In the 1980s, El Paso was known as the blue jean capital of the world. Ana Gomez came here in the early 90s and worked at a lavandería contracted to "age" jeans. The jeans were sandblasted and placed in dryers filled with rocks and chemicals. Though the sandblasters wore dust masks, none of the other workers who handled the jeans did; today Ana and her husband both suffer from respiratory problems. The North American Free Trade Agreement decimated El Paso's garment district as factories moved across the border; Ana and 300 of her coworkers were fired one day without notice. Now she heads the kitchen at La Mujer Obrera, a community center run by women who lost their factory jobs to NAFTA.

  • r-young-chamizal-10 +

    A group of Jehovah's Witnesses in the Chamizal neighborhood. Even during the height of the violence in Juarez, Jehovah's Witnesses went door to door across the border every day; some were killed in the line of duty.

  • r-young-chamizal-11 +

    Alameda Avenue is the unofficial piñata district of El Paso. On nearby side streets you can find big papier-mâché forms drying in backyards. Josefina buys the forms wholesale and then dresses them herself.

  • r-young-chamizal-13 +

    Rosa and her makeshift ice cream truck.



Last year, El Paso was named the safest city in the United States, while Juarez ranked among the most violent in the world. The year before that, San Diego, which also shares its border with a violent Mexican town, earned the title of safest city in the US. It’s hard not to think that in these metropolitan areas, crime, rather than being delegated to the “wrong side of the tracks,” has been pushed to the wrong side of the border. When we talk about immigration policy in the United States, we often refer to Mexico as “our backyard.” The backyard is where you hang your dirty laundry, a place hidden from view. In that respect, can tidy El Paso be viewed as a front yard of sorts, the place for keeping up appearances? And if so, what’s inside the house? But perhaps these metaphors are too blunt; the border is, after all, much blurrier than it appears.

Over two million people live in the metropolitan area of El Paso-Juarez. From the highway it seems as though the two cities could be one, but drive up to the Franklin Mountains, where the lone star of Texas glows blue at night, and you’ll see the bright white scalp of the Rio Grande, parting the two cities with a winding border. One especially prominent curve in the Rio Grande sticks out like a large hump from Ciudad Juarez: this is the area ceded to Mexico during the Chamizal Agreement of 1963. In the 1800s, it was decided that the Rio Grande would serve as the border between El Paso and Ciudad Juarez; no one knew then that the river would steadily shift southward. As the boundary shifted, El Paso encroached on what was formerly Juarez, and the territory became hotly disputed. It was known, for a long time, as No Man’s Land, a zone for smuggling and other gray market activities. Finally in 1963 the United States and Mexico reached an agreement on the border, and soon afterward, cheery and green memorial parks were built on either side.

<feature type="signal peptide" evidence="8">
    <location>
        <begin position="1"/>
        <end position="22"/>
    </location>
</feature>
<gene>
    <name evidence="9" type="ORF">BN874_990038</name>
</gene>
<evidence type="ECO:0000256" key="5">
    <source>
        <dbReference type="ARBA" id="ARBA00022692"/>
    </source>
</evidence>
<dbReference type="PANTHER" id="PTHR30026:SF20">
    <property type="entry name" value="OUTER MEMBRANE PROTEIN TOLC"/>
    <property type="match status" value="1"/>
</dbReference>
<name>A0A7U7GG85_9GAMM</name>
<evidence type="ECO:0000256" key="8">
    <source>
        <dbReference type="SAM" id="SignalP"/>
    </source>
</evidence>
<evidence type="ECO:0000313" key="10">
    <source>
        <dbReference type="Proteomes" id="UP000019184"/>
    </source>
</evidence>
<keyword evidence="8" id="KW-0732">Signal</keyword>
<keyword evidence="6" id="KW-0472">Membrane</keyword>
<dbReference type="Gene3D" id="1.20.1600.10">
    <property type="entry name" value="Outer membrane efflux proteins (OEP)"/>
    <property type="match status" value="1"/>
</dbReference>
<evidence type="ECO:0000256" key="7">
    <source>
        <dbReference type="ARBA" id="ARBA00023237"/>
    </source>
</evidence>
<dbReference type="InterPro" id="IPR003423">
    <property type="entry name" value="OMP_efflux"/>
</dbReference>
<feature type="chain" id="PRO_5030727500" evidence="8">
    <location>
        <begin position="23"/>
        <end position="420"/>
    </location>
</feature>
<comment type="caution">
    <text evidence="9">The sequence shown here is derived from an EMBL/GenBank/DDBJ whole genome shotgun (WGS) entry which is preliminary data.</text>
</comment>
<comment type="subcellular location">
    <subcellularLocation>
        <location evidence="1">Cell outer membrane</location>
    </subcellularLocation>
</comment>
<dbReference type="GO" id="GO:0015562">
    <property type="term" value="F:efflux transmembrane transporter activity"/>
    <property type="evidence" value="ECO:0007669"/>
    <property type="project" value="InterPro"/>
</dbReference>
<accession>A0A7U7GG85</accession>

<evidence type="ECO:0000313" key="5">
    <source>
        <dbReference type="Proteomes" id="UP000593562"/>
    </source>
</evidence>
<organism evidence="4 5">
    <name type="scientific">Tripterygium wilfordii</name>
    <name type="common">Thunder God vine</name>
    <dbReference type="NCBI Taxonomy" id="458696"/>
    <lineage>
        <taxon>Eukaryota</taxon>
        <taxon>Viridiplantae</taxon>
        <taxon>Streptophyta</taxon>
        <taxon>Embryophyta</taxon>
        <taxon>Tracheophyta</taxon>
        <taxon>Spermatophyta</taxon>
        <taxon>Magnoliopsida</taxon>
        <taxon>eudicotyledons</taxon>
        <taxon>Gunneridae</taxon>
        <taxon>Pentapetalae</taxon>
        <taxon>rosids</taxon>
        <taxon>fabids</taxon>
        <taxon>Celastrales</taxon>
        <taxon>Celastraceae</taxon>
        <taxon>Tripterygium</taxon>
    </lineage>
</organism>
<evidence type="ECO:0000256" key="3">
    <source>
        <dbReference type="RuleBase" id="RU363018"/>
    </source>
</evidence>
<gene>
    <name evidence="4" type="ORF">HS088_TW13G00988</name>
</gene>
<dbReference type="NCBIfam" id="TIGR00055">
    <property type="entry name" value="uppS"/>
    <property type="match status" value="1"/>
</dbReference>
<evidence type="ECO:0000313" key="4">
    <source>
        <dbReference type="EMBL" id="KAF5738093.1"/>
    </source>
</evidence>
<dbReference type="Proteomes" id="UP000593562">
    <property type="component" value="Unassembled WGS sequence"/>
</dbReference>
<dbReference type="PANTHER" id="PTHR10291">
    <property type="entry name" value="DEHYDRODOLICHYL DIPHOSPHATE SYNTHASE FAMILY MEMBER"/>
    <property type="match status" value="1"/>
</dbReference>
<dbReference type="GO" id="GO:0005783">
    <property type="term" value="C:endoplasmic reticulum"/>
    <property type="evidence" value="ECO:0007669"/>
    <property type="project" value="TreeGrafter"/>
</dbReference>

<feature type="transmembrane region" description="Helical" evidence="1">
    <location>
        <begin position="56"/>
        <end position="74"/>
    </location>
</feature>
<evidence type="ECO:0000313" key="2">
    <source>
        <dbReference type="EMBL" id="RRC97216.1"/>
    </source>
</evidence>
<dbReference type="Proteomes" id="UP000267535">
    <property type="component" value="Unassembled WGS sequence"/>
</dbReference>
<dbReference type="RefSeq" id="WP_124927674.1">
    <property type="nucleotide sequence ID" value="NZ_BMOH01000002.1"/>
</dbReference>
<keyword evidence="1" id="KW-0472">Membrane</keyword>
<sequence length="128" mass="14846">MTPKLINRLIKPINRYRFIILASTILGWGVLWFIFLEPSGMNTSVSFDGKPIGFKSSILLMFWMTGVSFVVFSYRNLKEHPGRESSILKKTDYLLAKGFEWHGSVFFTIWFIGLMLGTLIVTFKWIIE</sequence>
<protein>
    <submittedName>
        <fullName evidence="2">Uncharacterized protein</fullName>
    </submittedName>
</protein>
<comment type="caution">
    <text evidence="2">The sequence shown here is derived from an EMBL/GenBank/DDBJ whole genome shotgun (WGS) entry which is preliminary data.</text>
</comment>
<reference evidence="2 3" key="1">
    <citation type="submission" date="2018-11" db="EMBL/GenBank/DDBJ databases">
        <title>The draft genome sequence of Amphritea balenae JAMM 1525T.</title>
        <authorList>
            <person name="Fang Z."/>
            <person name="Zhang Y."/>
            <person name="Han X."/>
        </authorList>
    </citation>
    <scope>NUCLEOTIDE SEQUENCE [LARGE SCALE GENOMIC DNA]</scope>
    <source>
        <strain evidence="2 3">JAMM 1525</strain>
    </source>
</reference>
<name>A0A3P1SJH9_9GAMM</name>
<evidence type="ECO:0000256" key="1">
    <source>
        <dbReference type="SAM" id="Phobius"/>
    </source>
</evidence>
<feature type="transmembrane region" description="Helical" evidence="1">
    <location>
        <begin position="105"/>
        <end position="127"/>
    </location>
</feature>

Last summer, we visited the Chamizal neighborhood in El Paso, a small area–its own boundaries much-disputed–of South Central El Paso. Chamizal abuts the border–at rush hour, traffic for the Free Bridge spills over into the neighborhood, and Border Patrol agents can be seen idling their cars on side streets. Many residents there are recent immigrants. Many of them are not legal. Many of them have not been able to see their family for years, though they live only a few short miles away.

While the nation turns its attention to immigration reform, it is important to hear from the people these policies will most directly affect. But life on the frontera, though in some ways defined by concrete boundaries and ironclad law, is a much blurrier thing than the national debate can grasp. Family ties stretch across riverbeds and chain link fences, and morality is not starkly black or white but hazy, like the dust storms that swirl across the desert with no care for the border.